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Ozkan, Y., Yardym-Akaydyn, S., Sepici, A., Keskin, E., Sepici, V. and Simsek, B. (2007) Oxidative Status in Rheumatoid Arthritis. Clinical Rheumatology, 26, 64-68.
http://dx.doi.org/10.1007/s10067-006-0244-z

has been cited by the following article:

  • TITLE: Efficacy of Some Antibiotics in Curing Resistant Escherichia coli Infection

    AUTHORS: Tarek El-Banna, Ahmed Abd El-Aziz, Nageh EL-Mahdy, Yasmine Samy

    KEYWORDS: Efficacy, Antibiotics, Resistant, E. coli, Infection

    JOURNAL NAME: Journal of Biosciences and Medicines, Vol.3 No.7, July 9, 2015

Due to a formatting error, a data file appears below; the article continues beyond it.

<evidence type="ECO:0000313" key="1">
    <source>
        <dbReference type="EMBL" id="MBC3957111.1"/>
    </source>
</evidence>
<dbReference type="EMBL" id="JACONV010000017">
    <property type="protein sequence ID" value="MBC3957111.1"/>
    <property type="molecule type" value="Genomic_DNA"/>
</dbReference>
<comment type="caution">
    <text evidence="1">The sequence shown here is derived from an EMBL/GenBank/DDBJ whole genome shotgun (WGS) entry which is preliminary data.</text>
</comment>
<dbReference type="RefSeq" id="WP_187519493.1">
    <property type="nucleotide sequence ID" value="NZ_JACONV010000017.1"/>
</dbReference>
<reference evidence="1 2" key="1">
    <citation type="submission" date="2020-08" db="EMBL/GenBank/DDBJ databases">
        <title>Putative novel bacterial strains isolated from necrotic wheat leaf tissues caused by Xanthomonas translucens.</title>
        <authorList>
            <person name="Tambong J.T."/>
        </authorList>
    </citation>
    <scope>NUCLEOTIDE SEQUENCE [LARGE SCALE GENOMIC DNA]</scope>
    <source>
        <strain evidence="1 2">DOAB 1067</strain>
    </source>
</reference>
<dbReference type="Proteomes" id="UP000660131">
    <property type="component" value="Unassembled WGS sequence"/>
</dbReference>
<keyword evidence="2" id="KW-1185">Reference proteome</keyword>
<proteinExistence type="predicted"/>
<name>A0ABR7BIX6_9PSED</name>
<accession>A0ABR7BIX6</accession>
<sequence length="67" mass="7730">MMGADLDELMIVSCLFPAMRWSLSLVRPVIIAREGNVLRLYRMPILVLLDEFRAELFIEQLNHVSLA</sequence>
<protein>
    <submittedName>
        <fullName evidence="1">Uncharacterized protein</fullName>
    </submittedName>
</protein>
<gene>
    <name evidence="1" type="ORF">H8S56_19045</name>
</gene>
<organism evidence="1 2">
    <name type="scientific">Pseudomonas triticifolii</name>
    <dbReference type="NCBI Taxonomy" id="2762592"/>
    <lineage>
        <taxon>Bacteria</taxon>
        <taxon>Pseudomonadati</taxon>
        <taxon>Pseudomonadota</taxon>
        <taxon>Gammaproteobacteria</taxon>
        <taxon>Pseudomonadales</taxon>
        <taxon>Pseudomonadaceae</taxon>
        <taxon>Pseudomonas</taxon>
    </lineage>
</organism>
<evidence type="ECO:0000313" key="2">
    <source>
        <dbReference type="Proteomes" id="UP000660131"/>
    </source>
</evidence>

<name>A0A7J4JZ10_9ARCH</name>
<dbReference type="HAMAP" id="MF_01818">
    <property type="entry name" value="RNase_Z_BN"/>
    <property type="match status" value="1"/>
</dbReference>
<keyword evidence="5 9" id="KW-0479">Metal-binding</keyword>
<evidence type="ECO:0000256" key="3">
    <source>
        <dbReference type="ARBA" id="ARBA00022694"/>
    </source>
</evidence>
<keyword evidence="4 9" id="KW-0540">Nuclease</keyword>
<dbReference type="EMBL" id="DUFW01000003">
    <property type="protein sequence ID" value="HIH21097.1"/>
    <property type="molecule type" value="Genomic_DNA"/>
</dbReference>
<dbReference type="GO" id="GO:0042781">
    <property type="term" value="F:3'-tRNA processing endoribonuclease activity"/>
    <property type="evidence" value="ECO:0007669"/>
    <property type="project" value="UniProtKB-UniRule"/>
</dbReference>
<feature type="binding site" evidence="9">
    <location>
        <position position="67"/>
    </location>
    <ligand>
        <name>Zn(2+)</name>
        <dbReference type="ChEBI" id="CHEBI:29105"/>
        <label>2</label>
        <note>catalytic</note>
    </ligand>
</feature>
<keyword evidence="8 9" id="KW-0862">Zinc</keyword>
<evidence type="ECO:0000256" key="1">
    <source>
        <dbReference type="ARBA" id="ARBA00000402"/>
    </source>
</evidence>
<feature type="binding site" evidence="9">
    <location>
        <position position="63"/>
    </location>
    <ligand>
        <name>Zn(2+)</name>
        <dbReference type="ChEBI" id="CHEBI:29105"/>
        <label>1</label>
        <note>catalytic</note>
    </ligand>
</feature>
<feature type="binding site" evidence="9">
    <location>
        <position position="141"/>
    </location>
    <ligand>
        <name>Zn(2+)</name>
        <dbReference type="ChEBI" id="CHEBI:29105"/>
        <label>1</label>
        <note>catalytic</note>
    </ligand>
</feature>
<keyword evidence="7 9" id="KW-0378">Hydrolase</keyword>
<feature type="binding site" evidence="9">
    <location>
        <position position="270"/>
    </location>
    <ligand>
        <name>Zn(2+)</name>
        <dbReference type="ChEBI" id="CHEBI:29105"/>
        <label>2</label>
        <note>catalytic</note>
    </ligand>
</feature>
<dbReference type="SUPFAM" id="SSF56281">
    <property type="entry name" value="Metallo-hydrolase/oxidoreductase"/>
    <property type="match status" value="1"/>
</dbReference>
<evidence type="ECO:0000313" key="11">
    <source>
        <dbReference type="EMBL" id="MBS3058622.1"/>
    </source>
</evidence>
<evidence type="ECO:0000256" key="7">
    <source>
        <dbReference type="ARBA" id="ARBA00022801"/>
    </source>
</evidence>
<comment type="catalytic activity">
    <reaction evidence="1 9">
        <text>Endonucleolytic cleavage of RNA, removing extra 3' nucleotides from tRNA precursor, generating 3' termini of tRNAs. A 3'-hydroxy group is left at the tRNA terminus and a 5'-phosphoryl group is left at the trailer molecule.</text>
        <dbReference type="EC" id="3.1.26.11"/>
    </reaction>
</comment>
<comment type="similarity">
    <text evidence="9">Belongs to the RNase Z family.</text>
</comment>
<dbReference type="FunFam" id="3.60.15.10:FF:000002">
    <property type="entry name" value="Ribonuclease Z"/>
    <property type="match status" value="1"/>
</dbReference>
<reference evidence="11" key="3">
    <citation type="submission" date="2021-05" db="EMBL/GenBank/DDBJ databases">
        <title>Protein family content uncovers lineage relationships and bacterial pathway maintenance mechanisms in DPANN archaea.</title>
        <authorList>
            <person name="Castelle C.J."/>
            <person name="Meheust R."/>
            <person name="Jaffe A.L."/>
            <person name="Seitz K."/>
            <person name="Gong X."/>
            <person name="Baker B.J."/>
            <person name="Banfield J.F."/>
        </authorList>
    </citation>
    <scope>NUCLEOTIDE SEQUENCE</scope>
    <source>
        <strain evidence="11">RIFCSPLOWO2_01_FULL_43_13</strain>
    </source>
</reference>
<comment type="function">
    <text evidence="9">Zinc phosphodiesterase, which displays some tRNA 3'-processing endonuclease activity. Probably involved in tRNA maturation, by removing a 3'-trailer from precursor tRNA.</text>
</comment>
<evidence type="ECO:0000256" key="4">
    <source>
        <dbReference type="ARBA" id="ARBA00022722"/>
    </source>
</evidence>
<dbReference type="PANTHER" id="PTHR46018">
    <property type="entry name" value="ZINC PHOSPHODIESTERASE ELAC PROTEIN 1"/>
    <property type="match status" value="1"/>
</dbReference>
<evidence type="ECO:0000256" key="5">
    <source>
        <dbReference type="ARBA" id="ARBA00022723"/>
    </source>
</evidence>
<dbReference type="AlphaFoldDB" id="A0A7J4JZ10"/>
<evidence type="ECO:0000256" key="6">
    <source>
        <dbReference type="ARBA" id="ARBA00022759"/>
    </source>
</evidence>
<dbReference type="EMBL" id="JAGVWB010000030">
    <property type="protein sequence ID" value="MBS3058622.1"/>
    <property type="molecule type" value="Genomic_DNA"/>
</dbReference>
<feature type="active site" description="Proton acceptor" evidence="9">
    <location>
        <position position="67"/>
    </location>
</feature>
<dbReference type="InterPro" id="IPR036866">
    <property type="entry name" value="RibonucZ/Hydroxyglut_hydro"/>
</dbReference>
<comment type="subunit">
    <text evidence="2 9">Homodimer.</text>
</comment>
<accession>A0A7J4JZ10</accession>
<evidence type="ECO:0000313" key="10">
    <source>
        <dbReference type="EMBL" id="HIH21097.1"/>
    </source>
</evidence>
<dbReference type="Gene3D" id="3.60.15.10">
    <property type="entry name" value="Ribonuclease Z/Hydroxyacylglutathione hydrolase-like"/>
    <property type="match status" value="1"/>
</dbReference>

ABSTRACT: There is growing interest in re-evaluation of older antibiotics with the wide spread of pathogen resistance, especially gram negative bacteria, which impair treatment of some infections. In contrast various studies have reported that some antibiotics have efficacy in clearing resistant bacterial infections. On account of that it was interesting to evaluate the efficacy of erythromycin, chloramphenicol and/or tenoxicam in curing and/or relieving wound infection of highly resistant Escherichia coli and investigate the possible mechanisms beyond their antibacterial activity. This was achieved through evaluating highly resistant E. coli strains in vitro using agar dilution and in vivo rat models of E. coli infected wound and acute inflammation by carrageenin, where possible mechanisms were evaluated through measuring immunological mediators and histopathological examination. This study revealed that in vivo, erythromycin alone or in combination with tenoxicam significantly improved the healing of infected skin wounds with E. coli irresspective of resistancy in vitro. In addition to the improvement of immunological mediators involved in inflammatory reaction, oxidative stress and in cytokines expression as response to the bacterial infection in vivo. On the other hand chloramphenicol neither alone nor in combination with tenoxicam, achieved any significant effect. Tenoxicam didn’t show antimicrobial activity alone nor in combination with tested antibiotics in vitro, but it has shown synergestic activity in combination with tested antibiotics in vivo. Thus we concluded that immunomodulatory activity of erythromycin through anti-inflammatory and antioxidant effects was the possible mechanisms by which this antibiotic had healed infection with resistant E. coli in vivo, despite its resistancy to this antibiotic in vitro.